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I dive into a restaurant in Nickerson in the middle of the day and eat an entire pizza and drink a gallon of Dr. Pepper—mostly because I can. Later I work for hours in the library to avoid temperatures that push toward and then well past 90 degrees.

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The only other person inside the building is the librarian, a skinny, gray-haired woman named Gay. She wears thick-rimmed glasses, has several brownish-purple spots on each arm, and looks to be somewhere in her 80s. We talk about how she moved to Nickerson 13 years ago after spending most of her life in Southern California, because she couldn't afford the cost of living in the San Diego area. She explains how she sees bike riders from all over the world come through this little library all summer long. She also tells me that her daughters are a real pain in the ass. After Gay had surgery last week, she begged her kids not to come up from Texas and take care of her, because she didn't want to cook for them and has grown tired of dealing with their constant stream of problems. She's a hard-ass who doesn't take shit from anyone. I do my best to make her laugh just once, or even get her to crack a smile. I fail completely.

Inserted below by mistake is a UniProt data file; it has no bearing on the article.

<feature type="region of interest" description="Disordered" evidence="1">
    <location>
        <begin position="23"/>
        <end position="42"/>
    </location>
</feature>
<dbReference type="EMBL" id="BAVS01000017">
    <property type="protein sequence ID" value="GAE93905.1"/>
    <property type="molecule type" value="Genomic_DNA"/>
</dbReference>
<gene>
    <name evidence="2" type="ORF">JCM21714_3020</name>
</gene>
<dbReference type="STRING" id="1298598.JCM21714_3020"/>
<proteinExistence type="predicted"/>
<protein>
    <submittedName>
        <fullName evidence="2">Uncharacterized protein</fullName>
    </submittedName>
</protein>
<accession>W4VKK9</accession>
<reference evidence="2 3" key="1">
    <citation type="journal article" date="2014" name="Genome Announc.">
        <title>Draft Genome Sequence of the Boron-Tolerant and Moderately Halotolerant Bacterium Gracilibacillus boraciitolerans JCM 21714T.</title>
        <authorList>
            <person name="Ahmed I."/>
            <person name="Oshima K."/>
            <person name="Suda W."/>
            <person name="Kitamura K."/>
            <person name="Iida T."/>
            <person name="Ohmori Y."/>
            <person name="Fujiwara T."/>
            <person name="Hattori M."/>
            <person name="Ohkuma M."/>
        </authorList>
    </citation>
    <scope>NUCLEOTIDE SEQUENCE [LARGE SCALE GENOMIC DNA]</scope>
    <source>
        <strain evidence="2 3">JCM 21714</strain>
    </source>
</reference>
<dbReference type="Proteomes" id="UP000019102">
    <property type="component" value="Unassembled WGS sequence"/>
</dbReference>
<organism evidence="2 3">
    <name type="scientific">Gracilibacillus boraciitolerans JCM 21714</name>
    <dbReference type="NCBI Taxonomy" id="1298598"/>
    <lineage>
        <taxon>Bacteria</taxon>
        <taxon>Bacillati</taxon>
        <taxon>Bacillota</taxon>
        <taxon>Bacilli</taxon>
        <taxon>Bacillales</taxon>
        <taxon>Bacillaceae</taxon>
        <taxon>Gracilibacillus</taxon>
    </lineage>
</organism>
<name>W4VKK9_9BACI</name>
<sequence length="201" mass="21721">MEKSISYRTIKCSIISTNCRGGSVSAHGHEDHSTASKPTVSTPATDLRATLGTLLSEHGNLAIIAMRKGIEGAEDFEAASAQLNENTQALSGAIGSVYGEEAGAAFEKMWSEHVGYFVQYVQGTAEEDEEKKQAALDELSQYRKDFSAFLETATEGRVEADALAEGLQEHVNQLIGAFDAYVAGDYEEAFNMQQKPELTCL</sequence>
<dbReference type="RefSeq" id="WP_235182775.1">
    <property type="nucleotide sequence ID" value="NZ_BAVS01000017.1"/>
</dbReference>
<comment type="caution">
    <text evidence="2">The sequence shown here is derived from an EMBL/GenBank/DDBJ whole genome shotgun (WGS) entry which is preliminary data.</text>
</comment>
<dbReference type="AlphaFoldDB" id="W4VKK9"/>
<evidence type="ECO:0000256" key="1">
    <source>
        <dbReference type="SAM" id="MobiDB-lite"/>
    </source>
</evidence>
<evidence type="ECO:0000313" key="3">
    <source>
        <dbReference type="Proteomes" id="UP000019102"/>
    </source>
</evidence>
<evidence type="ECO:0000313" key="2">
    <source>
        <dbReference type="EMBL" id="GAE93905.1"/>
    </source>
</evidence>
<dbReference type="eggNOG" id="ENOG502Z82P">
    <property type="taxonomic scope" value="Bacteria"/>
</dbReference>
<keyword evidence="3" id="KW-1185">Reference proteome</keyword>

Eventually the conversation turns to Kansas drivers, who she agrees are a lawless and dangerous bunch. This leads me to tell the story about the rider in the ACA group who died back in Virginia. Gay listens patiently, pauses a moment, and then drops a bomb.

"When was the first time you realized you could die?" she asks, stone-cold and serious.

It isn't a question related to bike riding, but rather one about mortality in its broadest sense. I mumble some answer that I can't remember five minutes later, but the truth is that I've never actually considered death as a possibility, even when flying down the side of a mountain at 45 miles per hour on a loaded bicycle. But now I seriously consider the question—here, in the quiet back room of the tiny public library in the thousand-person town of Nickerson, at the center of Kansas and the center of the United States. As I sit and stare into the stacks of geographic reference books and trashy romance novels, she continues on without me.

"I'm not scared of death," she says. "I'm not afraid of anything."

One look into her unflinching eyes tells me that's absolutely true.